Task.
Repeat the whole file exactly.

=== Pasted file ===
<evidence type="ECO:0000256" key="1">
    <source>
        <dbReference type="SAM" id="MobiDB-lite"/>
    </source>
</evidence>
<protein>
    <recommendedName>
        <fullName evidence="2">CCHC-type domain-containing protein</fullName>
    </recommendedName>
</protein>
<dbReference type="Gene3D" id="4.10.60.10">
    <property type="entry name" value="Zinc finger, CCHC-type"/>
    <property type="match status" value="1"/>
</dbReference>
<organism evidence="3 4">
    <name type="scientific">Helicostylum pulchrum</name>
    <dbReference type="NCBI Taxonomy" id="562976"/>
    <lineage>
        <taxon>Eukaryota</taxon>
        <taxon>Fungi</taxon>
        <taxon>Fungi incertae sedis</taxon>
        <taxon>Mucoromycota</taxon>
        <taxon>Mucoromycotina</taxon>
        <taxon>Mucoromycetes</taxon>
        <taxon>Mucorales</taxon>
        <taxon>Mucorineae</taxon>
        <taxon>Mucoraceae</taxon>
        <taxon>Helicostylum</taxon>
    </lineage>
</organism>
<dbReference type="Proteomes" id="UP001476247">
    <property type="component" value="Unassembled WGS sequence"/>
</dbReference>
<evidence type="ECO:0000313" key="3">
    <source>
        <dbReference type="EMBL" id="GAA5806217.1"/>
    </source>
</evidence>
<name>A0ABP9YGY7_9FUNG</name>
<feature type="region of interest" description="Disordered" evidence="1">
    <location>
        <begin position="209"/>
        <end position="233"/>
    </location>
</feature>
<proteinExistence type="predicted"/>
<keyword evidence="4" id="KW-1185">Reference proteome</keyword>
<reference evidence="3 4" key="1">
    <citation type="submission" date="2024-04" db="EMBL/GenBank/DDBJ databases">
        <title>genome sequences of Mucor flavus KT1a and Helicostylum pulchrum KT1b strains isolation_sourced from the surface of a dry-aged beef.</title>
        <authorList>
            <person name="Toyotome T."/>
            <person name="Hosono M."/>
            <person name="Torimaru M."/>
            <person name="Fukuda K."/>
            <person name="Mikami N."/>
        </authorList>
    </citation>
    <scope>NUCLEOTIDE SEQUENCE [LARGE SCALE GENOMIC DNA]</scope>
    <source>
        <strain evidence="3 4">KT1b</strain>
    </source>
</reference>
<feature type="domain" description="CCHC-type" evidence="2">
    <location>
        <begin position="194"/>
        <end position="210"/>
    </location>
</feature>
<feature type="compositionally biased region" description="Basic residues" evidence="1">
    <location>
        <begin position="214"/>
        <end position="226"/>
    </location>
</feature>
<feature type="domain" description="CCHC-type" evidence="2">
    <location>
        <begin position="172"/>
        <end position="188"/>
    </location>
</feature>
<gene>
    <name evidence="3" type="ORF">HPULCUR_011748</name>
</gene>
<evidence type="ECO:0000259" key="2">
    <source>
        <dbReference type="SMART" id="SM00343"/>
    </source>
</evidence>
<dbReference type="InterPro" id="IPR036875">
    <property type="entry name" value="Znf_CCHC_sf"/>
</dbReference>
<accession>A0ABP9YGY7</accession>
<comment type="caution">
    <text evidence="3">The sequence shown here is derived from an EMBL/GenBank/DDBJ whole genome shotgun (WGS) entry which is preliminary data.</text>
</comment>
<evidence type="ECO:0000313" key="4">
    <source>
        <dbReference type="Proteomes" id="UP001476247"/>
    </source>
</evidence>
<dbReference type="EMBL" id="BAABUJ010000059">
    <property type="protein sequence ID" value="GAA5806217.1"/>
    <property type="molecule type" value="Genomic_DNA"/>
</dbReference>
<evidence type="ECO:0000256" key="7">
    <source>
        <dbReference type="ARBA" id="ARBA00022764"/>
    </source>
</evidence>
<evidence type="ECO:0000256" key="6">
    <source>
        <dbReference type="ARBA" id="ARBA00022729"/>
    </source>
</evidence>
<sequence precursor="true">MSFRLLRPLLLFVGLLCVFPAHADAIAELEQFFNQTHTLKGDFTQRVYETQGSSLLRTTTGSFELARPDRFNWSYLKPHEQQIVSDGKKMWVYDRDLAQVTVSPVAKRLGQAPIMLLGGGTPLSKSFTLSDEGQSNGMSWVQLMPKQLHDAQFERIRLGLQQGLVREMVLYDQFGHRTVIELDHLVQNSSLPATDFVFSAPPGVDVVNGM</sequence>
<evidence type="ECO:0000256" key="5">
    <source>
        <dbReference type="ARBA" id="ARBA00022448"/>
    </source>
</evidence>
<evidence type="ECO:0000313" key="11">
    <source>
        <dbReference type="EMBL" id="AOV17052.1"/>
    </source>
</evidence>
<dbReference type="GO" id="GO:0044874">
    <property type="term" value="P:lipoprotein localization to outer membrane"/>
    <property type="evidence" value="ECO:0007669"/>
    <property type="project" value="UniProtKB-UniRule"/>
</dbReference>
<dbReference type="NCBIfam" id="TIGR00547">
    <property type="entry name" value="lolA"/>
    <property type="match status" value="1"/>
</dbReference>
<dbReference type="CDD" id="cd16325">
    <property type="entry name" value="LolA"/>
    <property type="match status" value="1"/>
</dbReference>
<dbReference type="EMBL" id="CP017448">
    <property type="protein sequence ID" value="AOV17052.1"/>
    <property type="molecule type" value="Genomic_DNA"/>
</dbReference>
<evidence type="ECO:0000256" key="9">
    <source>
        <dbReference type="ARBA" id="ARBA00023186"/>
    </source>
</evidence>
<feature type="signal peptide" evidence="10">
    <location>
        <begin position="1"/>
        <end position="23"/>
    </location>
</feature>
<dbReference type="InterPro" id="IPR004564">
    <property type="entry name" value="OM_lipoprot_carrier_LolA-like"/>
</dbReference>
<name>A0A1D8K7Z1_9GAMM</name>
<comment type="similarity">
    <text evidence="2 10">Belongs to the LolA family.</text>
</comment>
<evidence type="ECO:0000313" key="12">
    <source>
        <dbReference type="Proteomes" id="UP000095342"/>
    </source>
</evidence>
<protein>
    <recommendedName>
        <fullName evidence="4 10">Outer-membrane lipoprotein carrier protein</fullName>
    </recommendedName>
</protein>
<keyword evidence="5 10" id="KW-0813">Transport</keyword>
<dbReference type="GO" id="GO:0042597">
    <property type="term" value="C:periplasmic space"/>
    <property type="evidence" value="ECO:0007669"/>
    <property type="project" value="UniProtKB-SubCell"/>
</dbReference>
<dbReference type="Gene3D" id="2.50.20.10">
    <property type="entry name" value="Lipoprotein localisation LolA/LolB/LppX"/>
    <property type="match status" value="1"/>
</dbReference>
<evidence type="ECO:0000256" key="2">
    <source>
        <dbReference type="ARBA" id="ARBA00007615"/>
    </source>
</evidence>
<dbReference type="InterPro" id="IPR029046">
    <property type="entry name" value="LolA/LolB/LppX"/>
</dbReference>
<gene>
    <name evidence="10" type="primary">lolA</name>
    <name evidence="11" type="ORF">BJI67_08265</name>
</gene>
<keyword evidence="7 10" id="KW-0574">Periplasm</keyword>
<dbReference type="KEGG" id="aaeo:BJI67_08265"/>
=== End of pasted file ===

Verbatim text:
<evidence type="ECO:0000256" key="1">
    <source>
        <dbReference type="SAM" id="MobiDB-lite"/>
    </source>
</evidence>
<protein>
    <recommendedName>
        <fullName evidence="2">CCHC-type domain-containing protein</fullName>
    </recommendedName>
</protein>
<dbReference type="Gene3D" id="4.10.60.10">
    <property type="entry name" value="Zinc finger, CCHC-type"/>
    <property type="match status" value="1"/>
</dbReference>
<organism evidence="3 4">
    <name type="scientific">Helicostylum pulchrum</name>
    <dbReference type="NCBI Taxonomy" id="562976"/>
    <lineage>
        <taxon>Eukaryota</taxon>
        <taxon>Fungi</taxon>
        <taxon>Fungi incertae sedis</taxon>
        <taxon>Mucoromycota</taxon>
        <taxon>Mucoromycotina</taxon>
        <taxon>Mucoromycetes</taxon>
        <taxon>Mucorales</taxon>
        <taxon>Mucorineae</taxon>
        <taxon>Mucoraceae</taxon>
        <taxon>Helicostylum</taxon>
    </lineage>
</organism>
<dbReference type="Proteomes" id="UP001476247">
    <property type="component" value="Unassembled WGS sequence"/>
</dbReference>
<evidence type="ECO:0000313" key="3">
    <source>
        <dbReference type="EMBL" id="GAA5806217.1"/>
    </source>
</evidence>
<name>A0ABP9YGY7_9FUNG</name>
<feature type="region of interest" description="Disordered" evidence="1">
    <location>
        <begin position="209"/>
        <end position="233"/>
    </location>
</feature>
<proteinExistence type="predicted"/>
<keyword evidence="4" id="KW-1185">Reference proteome</keyword>
<reference evidence="3 4" key="1">
    <citation type="submission" date="2024-04" db="EMBL/GenBank/DDBJ databases">
        <title>genome sequences of Mucor flavus KT1a and Helicostylum pulchrum KT1b strains isolation_sourced from the surface of a dry-aged beef.</title>
        <authorList>
            <person name="Toyotome T."/>
            <person name="Hosono M."/>
            <person name="Torimaru M."/>
            <person name="Fukuda K."/>
            <person name="Mikami N."/>
        </authorList>
    </citation>
    <scope>NUCLEOTIDE SEQUENCE [LARGE SCALE GENOMIC DNA]</scope>
    <source>
        <strain evidence="3 4">KT1b</strain>
    </source>
</reference>
<feature type="domain" description="CCHC-type" evidence="2">
    <location>
        <begin position="194"/>
        <end position="210"/>
    </location>
</feature>
<feature type="compositionally biased region" description="Basic residues" evidence="1">
    <location>
        <begin position="214"/>
        <end position="226"/>
    </location>
</feature>
<feature type="domain" description="CCHC-type" evidence="2">
    <location>
        <begin position="172"/>
        <end position="188"/>
    </location>
</feature>
<gene>
    <name evidence="3" type="ORF">HPULCUR_011748</name>
</gene>
<evidence type="ECO:0000259" key="2">
    <source>
        <dbReference type="SMART" id="SM00343"/>
    </source>
</evidence>
<dbReference type="InterPro" id="IPR036875">
    <property type="entry name" value="Znf_CCHC_sf"/>
</dbReference>
<accession>A0ABP9YGY7</accession>
<comment type="caution">
    <text evidence="3">The sequence shown here is derived from an EMBL/GenBank/DDBJ whole genome shotgun (WGS) entry which is preliminary data.</text>
</comment>
<evidence type="ECO:0000313" key="4">
    <source>
        <dbReference type="Proteomes" id="UP001476247"/>
    </source>
</evidence>
<dbReference type="EMBL" id="BAABUJ010000059">
    <property type="protein sequence ID" value="GAA5806217.1"/>
    <property type="molecule type" value="Genomic_DNA"/>
</dbReference>
<evidence type="ECO:0000256" key="7">
    <source>
        <dbReference type="ARBA" id="ARBA00022764"/>
    </source>
</evidence>
<evidence type="ECO:0000256" key="6">
    <source>
        <dbReference type="ARBA" id="ARBA00022729"/>
    </source>
</evidence>
<sequence precursor="true">MSFRLLRPLLLFVGLLCVFPAHADAIAELEQFFNQTHTLKGDFTQRVYETQGSSLLRTTTGSFELARPDRFNWSYLKPHEQQIVSDGKKMWVYDRDLAQVTVSPVAKRLGQAPIMLLGGGTPLSKSFTLSDEGQSNGMSWVQLMPKQLHDAQFERIRLGLQQGLVREMVLYDQFGHRTVIELDHLVQNSSLPATDFVFSAPPGVDVVNGM</sequence>
<evidence type="ECO:0000256" key="5">
    <source>
        <dbReference type="ARBA" id="ARBA00022448"/>
    </source>
</evidence>
<evidence type="ECO:0000313" key="11">
    <source>
        <dbReference type="EMBL" id="AOV17052.1"/>
    </source>
</evidence>
<dbReference type="GO" id="GO:0044874">
    <property type="term" value="P:lipoprotein localization to outer membrane"/>
    <property type="evidence" value="ECO:0007669"/>
    <property type="project" value="UniProtKB-UniRule"/>
</dbReference>
<dbReference type="NCBIfam" id="TIGR00547">
    <property type="entry name" value="lolA"/>
    <property type="match status" value="1"/>
</dbReference>
<dbReference type="CDD" id="cd16325">
    <property type="entry name" value="LolA"/>
    <property type="match status" value="1"/>
</dbReference>
<dbReference type="EMBL" id="CP017448">
    <property type="protein sequence ID" value="AOV17052.1"/>
    <property type="molecule type" value="Genomic_DNA"/>
</dbReference>
<evidence type="ECO:0000256" key="9">
    <source>
        <dbReference type="ARBA" id="ARBA00023186"/>
    </source>
</evidence>
<feature type="signal peptide" evidence="10">
    <location>
        <begin position="1"/>
        <end position="23"/>
    </location>
</feature>
<dbReference type="InterPro" id="IPR004564">
    <property type="entry name" value="OM_lipoprot_carrier_LolA-like"/>
</dbReference>
<name>A0A1D8K7Z1_9GAMM</name>
<comment type="similarity">
    <text evidence="2 10">Belongs to the LolA family.</text>
</comment>
<evidence type="ECO:0000313" key="12">
    <source>
        <dbReference type="Proteomes" id="UP000095342"/>
    </source>
</evidence>
<protein>
    <recommendedName>
        <fullName evidence="4 10">Outer-membrane lipoprotein carrier protein</fullName>
    </recommendedName>
</protein>
<keyword evidence="5 10" id="KW-0813">Transport</keyword>
<dbReference type="GO" id="GO:0042597">
    <property type="term" value="C:periplasmic space"/>
    <property type="evidence" value="ECO:0007669"/>
    <property type="project" value="UniProtKB-SubCell"/>
</dbReference>
<dbReference type="Gene3D" id="2.50.20.10">
    <property type="entry name" value="Lipoprotein localisation LolA/LolB/LppX"/>
    <property type="match status" value="1"/>
</dbReference>
<evidence type="ECO:0000256" key="2">
    <source>
        <dbReference type="ARBA" id="ARBA00007615"/>
    </source>
</evidence>
<dbReference type="InterPro" id="IPR029046">
    <property type="entry name" value="LolA/LolB/LppX"/>
</dbReference>
<gene>
    <name evidence="10" type="primary">lolA</name>
    <name evidence="11" type="ORF">BJI67_08265</name>
</gene>
<keyword evidence="7 10" id="KW-0574">Periplasm</keyword>
<dbReference type="KEGG" id="aaeo:BJI67_08265"/>